474 Tasting Notes
I had to have some more this morning, so this was my take-to-work tea of the day.
The first time I reviewed this, I was drinking it hot. Today it was cloudy, but still very hot outside, so I went with iced. It takes on a whole new dimension when it’s cold! When chilled, a distinct honey flavor emerges, and the fruitiness takes a front seat. I was reminded, strangely, of pineapple at first. I’m not sure where that was coming from, but I liked it. The following fruit flavor was a little more indistinct. Fruity, but not a specific fruit I could name. Anyway, if you haven’t tried icing or coldbrewing this tea, I think it needs to be done before you run out!
My third round of Teavivre teas arrived today! I couldn’t wait to get home and get started.
This is my first Golden Monkey. I know, right? How could I be such an avid black tea drinker, but missing out on this? Anyway, I opened the packet to smell it as the water heated, as usual. Faintly smoky, with hints of cocoa, hay, fruit, and malt. So deliciously promising.
Even after only two minutes, the tea was a dark red amber. It smelled less smoky and more malty, still reminding me of fresh clean hay. The taste, of course, is fantastic. It reminds me a lot of some of Teavivre’s other black teas… they all have a distinct cocoa-like taste that I’m starting to think may come from their tea region itself. It’s delightful, and I haven’t tasted it anywhere else so far. But it’s difficult to describe. I know it may seem weird, but it kinda tastes the way a new, clean piece of printer paper smells. I’m also getting the yam/sweet potato taste others have mentioned, and I really like it. This is such a savory, satisfying black tea.
This is another sneakily nabbed tea from the pub where my boyfriend works.
It’s been a while since I’ve had darjeeling. This one is rather peppery, especially in the scent, and sort of herbal tasting. The muscatel flavor is definitely there in the forefront, along with a taste that reminds me a bit of oolong for some reason. Like a faint nuttiness. There is a bit of fruit flavor hiding in there, too. It’s actually a lot more complex than I was expecting.
The packet said to brew it for 4 minutes, but honestly, I would maybe do 3:30 instead to cut down on the nutty, slightly oversteeped taste. It would keep it from getting harsh or bitter in the finish. Mine hadn’t exactly reached that point, but I could taste it getting there.
Ok, this was a rushed decision at 3 AM in the grocery store with the boys. I needed a plain black tea for making pitchers, and this was under $3. And somehow, when I read the words “black” and “pearl”, I thought this was going to be actual black pearls. Like tea rolled into little balls, like decent tea companies do. I didn’t read the package, okay?
But no, this is black tea that’s crushed but with little dust. Even after almost five minutes, it… kinda tastes like nothing. It’s, as one of my brothers called it, just brown water. It’s also kinda faintly bitter and astringent. It kinda smells like black tea?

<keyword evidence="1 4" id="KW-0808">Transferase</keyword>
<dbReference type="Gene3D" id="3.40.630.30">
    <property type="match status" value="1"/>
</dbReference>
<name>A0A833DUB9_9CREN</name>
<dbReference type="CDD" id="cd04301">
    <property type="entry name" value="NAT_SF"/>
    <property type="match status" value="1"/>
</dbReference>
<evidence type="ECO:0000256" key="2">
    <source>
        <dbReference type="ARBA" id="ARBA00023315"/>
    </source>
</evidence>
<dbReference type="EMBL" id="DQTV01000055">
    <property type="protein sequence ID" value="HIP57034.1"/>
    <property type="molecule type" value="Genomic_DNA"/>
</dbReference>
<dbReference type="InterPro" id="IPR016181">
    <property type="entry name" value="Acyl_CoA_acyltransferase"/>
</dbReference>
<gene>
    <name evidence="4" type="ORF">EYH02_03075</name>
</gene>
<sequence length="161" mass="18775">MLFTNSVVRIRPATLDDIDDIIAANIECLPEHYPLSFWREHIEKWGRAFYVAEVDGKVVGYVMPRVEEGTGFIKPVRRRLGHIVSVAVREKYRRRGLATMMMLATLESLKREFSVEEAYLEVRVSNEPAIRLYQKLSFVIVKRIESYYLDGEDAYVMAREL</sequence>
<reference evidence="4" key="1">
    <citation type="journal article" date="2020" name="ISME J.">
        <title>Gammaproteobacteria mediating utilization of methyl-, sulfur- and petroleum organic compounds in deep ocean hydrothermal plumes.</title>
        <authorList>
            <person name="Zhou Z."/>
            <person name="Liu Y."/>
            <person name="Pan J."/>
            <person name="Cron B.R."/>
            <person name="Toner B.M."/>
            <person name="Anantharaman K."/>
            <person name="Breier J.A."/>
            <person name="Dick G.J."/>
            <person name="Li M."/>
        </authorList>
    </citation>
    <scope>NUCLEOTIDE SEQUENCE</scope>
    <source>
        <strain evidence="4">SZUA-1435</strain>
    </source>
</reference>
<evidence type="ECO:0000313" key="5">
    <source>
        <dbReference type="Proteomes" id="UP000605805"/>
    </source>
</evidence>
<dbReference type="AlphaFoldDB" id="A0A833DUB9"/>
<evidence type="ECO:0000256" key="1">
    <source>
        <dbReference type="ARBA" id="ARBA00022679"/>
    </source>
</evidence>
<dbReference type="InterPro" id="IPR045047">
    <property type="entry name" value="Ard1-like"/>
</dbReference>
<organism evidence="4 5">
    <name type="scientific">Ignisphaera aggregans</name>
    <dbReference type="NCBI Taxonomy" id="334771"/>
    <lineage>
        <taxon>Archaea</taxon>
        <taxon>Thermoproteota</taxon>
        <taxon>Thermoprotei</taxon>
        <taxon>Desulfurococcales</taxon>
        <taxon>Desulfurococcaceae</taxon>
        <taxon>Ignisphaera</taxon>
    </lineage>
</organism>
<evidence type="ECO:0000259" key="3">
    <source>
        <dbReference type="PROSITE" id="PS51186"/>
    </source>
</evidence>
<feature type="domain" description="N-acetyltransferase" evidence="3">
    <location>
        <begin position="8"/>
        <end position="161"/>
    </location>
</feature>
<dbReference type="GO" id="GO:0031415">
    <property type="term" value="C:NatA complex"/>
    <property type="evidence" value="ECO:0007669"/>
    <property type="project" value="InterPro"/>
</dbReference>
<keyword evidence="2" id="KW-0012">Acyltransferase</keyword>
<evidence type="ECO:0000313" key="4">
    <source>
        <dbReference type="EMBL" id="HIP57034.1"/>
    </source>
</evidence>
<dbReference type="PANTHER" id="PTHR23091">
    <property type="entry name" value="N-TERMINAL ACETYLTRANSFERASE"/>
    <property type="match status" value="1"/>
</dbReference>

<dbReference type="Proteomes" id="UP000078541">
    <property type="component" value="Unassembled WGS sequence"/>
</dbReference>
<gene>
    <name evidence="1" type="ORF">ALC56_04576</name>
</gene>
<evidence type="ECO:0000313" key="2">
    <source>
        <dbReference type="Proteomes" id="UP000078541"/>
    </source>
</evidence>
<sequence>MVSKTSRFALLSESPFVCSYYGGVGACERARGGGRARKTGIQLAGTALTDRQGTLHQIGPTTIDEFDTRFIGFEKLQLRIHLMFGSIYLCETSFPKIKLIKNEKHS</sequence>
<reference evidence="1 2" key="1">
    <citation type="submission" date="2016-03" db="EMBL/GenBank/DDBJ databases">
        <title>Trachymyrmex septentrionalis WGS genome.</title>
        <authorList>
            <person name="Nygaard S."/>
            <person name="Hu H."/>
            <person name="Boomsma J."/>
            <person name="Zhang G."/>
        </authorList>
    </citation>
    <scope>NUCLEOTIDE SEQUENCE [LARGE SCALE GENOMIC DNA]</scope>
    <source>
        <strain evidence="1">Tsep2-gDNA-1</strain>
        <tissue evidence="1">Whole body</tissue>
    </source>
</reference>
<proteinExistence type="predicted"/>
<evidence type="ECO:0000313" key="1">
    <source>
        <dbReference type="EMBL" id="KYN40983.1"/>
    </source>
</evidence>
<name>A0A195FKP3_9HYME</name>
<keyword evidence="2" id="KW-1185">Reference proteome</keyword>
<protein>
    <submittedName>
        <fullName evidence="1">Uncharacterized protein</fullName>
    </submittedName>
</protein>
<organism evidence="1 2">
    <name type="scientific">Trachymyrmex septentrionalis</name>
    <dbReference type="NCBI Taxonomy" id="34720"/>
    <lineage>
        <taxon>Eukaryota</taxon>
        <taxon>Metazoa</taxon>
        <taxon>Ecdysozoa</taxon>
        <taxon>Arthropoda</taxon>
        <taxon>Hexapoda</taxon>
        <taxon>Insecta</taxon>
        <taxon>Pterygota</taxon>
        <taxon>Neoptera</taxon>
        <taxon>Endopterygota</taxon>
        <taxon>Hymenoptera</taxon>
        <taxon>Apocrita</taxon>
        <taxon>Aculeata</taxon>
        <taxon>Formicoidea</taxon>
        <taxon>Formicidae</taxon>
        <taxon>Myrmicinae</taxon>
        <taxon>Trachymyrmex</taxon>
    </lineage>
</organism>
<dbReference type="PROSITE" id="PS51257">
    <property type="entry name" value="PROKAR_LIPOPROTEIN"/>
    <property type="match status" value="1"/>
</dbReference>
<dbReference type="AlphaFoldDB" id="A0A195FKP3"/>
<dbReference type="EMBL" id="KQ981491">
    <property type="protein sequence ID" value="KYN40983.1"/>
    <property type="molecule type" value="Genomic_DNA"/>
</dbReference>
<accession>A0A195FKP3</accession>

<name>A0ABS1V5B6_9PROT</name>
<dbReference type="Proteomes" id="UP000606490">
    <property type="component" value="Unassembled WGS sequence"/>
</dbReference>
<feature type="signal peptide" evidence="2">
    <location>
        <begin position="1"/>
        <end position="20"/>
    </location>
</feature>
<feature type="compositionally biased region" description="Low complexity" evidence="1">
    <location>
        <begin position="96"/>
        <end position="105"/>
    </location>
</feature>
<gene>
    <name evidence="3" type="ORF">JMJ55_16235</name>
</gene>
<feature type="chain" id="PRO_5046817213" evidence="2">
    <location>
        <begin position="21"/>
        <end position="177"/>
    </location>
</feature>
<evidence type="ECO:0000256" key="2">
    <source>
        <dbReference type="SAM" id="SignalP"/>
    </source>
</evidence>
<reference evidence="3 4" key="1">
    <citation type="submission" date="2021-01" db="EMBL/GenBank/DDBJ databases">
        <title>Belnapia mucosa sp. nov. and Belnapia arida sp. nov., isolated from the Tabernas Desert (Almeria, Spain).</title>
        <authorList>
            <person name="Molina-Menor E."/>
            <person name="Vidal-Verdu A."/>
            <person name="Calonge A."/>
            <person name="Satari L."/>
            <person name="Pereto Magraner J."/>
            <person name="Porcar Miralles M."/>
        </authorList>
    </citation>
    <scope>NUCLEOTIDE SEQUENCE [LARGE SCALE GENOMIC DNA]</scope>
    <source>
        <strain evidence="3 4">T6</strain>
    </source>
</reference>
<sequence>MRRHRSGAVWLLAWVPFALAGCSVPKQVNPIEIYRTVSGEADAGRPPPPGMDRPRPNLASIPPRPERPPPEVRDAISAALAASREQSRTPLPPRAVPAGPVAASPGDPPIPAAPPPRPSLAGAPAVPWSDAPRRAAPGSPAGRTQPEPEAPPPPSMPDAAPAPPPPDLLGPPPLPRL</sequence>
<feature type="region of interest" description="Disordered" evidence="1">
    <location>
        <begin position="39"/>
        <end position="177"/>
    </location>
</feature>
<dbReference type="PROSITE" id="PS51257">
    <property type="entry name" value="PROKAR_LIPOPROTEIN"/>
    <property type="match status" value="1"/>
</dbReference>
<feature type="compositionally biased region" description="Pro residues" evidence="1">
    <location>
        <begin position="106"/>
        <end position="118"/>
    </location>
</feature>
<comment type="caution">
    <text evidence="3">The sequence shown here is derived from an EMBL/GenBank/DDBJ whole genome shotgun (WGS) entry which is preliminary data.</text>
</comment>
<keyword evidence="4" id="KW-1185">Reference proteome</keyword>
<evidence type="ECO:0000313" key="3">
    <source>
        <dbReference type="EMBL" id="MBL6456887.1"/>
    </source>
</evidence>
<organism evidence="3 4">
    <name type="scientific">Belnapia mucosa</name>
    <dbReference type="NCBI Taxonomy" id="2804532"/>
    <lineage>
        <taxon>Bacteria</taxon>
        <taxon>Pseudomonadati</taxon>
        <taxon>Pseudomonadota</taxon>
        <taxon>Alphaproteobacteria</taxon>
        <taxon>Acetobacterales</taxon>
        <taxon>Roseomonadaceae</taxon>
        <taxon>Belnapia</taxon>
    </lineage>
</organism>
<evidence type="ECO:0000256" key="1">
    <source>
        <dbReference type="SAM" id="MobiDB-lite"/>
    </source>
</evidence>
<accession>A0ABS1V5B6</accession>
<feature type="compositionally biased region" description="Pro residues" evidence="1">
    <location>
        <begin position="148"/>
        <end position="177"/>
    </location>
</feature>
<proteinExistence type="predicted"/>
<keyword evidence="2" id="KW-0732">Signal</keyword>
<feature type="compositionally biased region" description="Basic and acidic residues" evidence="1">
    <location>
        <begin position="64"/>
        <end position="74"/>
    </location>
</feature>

Also, “long-leaf”? Is that something Lipton made up?
I gave this another go today, iced as usual. It still doesn’t taste much like gingerbread to me, but it does sort of taste like a cookie or graham cracker. It could use some vanilla, I think. And next time I make it, I’m going to add milk. Milk or whipped cream would make this pretty yummy first thing in the morning.
I wish this was more gingery, too. Hmm, maybe other brands are doing this better. I should do some research.
This is another tea I got in a trade with Spencer. I made it iced and lightly sweetened in one large batch to share with my brother.
The leaves are very dark for a golden tip. And they were really crushed up. Not by fault of the trade, going through the mail, or whatever. This was very uniform, as if the leaves had been shredded tiny before being processed. Or during the process, I’m not sure.
It’s slightly astringent, but not bitter even after almost five minutes. A little malty, with an aftertaste that makes me think of cheap tea bags for some reason. Kinda average as far as Assams go, nothing really stands out about it to me. But it packs a nice punch of caffeine.
Yesterday, I declared that I would stop sweetening my tea. I drank my Dilmah Earl Grey without it and honestly, kinda suffered through it. But I stuck with it again today and brewed this up, adding only ice.
Yeah. I can’t do this. It’s going to be some kind of low calorie sweetener from now on, because all the sugar I’ve been consuming lately has been hurting my waistline. Anyway, um, about the tea…
Got it in a trade with Spencer. This is pretty tasty. The bergamot could be a bit stronger and cleaner-tasting, but it’s not bad. I particularly like the creamy aspect. But as I drank it, all I could think was “Man, this would be good with some sugar…” Especially since I brewed it on the strong side, and it was pretty bitter. I wish I had some more… I feel like I can’t even properly review it after today…
So, my man works for Leon’s Full Service, and this is one of the teas they carry. He snuck me into the little server station and opened a case that had all kinds of Mighty Leaf sachets. I picked this and a darjeeling while no one was looking.
Sadly, I have to agree with what a lot of you guys have already said. While this is actually pretty good, it’s just not great. I gave it longer than the brand recommends by 45 seconds, and that did make the black tea pretty strong and bitter. (But I like that.) Anyway, I prefer my Earl Greys to have a stronger bergamot flavor, and this one is on the mild side. You can smell it before you sip, like an exotic perfume, but it doesn’t translate much into the tea. And the black tea base they use is really, really standard. Boring, even.
What I’m trying to say is that Harney & Son’s Earl Grey Supreme has ruined me forever.